AMSTERDAM — Facebook owner Meta said on Tuesday it was suspending plans to build a giant data center in the Netherlands, following political opposition.

The move comes a week after the Dutch Senate passed a motion calling on Prime Minister Mark Rutte’s government to ‘use its powers’ to temporarily block construction of the site in the northern town of Zeewolde, 50km east. from Amsterdam.

“Given the current circumstances, we have decided to suspend our development efforts at Zeewolde,” a company spokesperson said in a statement.

In December, the city approved plans to build the largest such facility in the Netherlands, from which Facebook, Instagram and WhatsApp would serve users across Europe.

It would use 1.38 gigawatt hours (GWh) of electricity and cover 166 hectares (410 acres) of farmland, and is expected to run on green energy and create 400 permanent jobs.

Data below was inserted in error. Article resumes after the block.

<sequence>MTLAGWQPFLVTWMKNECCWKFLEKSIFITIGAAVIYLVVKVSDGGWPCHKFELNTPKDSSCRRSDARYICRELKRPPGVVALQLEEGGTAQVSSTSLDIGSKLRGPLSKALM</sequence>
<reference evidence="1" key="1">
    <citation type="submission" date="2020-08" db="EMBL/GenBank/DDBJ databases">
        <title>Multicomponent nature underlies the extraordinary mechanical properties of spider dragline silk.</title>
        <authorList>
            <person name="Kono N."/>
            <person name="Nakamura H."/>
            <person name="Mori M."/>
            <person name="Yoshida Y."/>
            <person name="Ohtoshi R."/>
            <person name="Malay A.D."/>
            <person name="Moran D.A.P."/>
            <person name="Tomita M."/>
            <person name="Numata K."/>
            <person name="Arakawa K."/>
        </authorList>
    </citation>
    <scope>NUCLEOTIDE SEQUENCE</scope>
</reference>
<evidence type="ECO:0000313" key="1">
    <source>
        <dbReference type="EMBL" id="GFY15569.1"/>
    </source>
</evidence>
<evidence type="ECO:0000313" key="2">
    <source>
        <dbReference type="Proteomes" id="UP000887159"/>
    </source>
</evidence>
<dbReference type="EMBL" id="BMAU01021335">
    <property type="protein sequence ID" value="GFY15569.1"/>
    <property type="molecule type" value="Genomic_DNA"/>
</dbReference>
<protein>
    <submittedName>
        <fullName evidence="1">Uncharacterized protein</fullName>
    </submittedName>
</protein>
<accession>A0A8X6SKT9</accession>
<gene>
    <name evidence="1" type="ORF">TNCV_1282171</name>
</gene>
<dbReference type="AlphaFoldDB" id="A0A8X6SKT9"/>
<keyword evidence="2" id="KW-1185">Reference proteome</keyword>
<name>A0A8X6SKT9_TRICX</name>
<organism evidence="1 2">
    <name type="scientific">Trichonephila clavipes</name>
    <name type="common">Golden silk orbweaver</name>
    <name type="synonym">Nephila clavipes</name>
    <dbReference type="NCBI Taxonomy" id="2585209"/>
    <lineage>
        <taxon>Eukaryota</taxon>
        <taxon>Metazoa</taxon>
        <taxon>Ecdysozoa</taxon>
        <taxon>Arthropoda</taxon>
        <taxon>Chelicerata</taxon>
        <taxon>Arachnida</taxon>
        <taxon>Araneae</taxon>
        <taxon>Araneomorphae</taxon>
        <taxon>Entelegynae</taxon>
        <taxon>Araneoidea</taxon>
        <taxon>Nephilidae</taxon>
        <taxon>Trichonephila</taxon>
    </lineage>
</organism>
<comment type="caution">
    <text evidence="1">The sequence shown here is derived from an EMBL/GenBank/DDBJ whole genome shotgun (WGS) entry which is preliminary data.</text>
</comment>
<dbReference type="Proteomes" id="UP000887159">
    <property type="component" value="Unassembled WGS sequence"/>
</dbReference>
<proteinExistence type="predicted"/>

However, it has encountered opposition from some environmental activists who do not want the limited supply of sustainable electricity produced in the Netherlands to be used by a multinational company. Some residents of Zeewolde said they felt their voice had not been heard in the permitting process.

The Senate motion called on the government to delay construction until a government policy on data centers was agreed.

“After being invited in 2019 by local, provincial and national government to consider an investment in a data center in the Netherlands and in Zeewolde in particular, Meta envisioned a strong partnership that would bring jobs and community benefits to the region,” the spokesperson said.

The company left the door open for the project to restart, saying it would continue to cooperate with the municipality on the way forward.

(Reporting by Anthony Deutsch and Toby Sterling; Editing by Mark Potter)